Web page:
CCCA Economic Dashboard: January 31st, 2014

Below is the CCCA economic dashboard as of January 31st, 2014. Click here to view a larger image.

CCCA Economic Dashboard: January 10th, 2014

Below is the CCCA economic dashboard as of January 10th, 2014. Click here to view a larger image.

CCCA Economic Dashboard: January 3rd, 2014

Below is the CCCA economic dashboard as of January 3rd, 2014. Click here to view a larger image.

CCCA Economic Dashboard: December 27th, 2013

Below is the CCCA economic dashboard as of December 27, 2013. Click here to view a larger image.

KPMG: Deal Activity in 2014 Expected to Improve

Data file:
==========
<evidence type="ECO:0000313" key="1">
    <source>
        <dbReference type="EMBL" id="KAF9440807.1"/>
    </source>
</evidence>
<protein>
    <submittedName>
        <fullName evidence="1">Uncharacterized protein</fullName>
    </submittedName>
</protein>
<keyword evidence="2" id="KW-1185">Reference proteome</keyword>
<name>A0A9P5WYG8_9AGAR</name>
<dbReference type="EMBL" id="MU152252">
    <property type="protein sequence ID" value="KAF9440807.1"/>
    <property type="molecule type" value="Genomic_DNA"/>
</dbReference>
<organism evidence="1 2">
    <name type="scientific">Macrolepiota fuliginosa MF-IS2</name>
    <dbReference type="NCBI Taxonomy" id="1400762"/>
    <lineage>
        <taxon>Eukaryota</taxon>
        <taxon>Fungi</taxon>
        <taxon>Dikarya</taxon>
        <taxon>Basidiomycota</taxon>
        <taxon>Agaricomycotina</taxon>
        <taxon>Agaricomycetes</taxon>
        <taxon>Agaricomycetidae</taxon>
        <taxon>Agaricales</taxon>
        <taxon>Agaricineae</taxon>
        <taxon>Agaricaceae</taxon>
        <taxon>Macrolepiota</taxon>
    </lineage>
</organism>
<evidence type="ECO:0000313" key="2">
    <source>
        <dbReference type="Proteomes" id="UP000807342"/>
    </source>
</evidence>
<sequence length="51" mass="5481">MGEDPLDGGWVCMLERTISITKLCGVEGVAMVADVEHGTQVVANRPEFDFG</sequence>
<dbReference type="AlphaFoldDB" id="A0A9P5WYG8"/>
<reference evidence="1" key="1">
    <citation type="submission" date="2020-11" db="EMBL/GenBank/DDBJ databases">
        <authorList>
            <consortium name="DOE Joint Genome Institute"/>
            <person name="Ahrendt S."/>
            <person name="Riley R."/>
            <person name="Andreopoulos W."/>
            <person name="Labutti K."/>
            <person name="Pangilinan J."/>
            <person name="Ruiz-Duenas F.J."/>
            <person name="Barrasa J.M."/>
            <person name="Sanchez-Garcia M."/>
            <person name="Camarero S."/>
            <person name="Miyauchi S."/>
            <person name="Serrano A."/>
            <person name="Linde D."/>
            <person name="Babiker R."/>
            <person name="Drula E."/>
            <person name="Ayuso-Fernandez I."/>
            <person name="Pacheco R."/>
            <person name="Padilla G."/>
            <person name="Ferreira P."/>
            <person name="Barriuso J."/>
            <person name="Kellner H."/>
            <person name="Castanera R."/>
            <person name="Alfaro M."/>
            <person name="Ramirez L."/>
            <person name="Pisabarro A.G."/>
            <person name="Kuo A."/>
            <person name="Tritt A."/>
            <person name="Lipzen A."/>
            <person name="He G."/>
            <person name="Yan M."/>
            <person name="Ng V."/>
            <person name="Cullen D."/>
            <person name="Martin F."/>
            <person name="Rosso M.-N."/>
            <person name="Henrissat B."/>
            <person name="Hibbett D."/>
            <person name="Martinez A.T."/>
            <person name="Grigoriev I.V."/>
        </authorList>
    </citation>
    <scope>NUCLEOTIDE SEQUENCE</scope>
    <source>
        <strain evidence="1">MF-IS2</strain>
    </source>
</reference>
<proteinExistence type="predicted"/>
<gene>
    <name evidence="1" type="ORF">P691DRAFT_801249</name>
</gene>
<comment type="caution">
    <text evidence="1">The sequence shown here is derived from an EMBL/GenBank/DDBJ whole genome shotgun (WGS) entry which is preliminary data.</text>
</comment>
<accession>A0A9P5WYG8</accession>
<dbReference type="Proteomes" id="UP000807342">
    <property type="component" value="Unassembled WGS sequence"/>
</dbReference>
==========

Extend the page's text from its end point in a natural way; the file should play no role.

KPMG recently released the results of a survey given to over 1,000 deal makers with regards to 2014 M&A prospects. In short, deal activity is expected to improve in 2014. However, 2013 was also heralded by many as the year that would see M&A really take off and it didn't quite come to fruition.  Several mega-deals notwithstanding, 2013 fell short of expectations. So what makes 2014 different?   According to the survey, deal makers felt relatively positive about the environment and 63% of respondents said they planned to be acquirers in 2014. Most of this optimism was the result of large cash reserves, favorable/available credit terms, improving equity markets and improved overall confidence. However, as one investment banker put it, deals should most likely increase "because next year can't possibly be as bad as this year." This is where the questions really start. Many of the economic drivers present at the beginning of 2014 were also present in 2013. Private equity has piles of dry powder, corporate balance sheets are stocked with cash and money is cheap to borrow. However, all of these factors were also present in 2013. Instead of an increase in overall activity, we saw an increase in PE exits. So why would activity suddenly increase? According to the results below, most respondents expected targets to "become available." From our experience in the market, there are plenty of motivated buyers, but quality companies wanting to sell have been scarce. If this situation changes in 2014, the activity will most likely be very high. Some companies that we've spoken to have been anxious to eclipse pre-recession levels before having a liquidity event. Others are optimistic about the market in general, and want to leverage their growth opportunities utilizing cheap borrowed capital. The latter of those reasons won't change in 2014, but if some companies reach their targeted EBITDA numbers, sales could increase.   Click here to read the full report from KPMG. Hopefully, the conclusions drawn from their survey will come to fruition and 2014 will be a "solid" year.